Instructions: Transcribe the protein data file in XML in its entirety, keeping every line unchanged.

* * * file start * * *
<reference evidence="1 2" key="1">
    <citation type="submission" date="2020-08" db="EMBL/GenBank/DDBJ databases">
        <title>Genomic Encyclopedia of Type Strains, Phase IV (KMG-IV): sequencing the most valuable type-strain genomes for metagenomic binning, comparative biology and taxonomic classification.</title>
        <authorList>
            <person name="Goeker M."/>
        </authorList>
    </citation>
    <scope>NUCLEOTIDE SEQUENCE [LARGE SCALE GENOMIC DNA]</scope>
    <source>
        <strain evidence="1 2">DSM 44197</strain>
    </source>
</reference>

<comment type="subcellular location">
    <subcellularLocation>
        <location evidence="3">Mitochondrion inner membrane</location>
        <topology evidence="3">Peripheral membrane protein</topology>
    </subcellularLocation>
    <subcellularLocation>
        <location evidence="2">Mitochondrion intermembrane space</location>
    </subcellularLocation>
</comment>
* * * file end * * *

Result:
<reference evidence="1 2" key="1">
    <citation type="submission" date="2020-08" db="EMBL/GenBank/DDBJ databases">
        <title>Genomic Encyclopedia of Type Strains, Phase IV (KMG-IV): sequencing the most valuable type-strain genomes for metagenomic binning, comparative biology and taxonomic classification.</title>
        <authorList>
            <person name="Goeker M."/>
        </authorList>
    </citation>
    <scope>NUCLEOTIDE SEQUENCE [LARGE SCALE GENOMIC DNA]</scope>
    <source>
        <strain evidence="1 2">DSM 44197</strain>
    </source>
</reference>

<comment type="subcellular location">
    <subcellularLocation>
        <location evidence="3">Mitochondrion inner membrane</location>
        <topology evidence="3">Peripheral membrane protein</topology>
    </subcellularLocation>
    <subcellularLocation>
        <location evidence="2">Mitochondrion intermembrane space</location>
    </subcellularLocation>
</comment>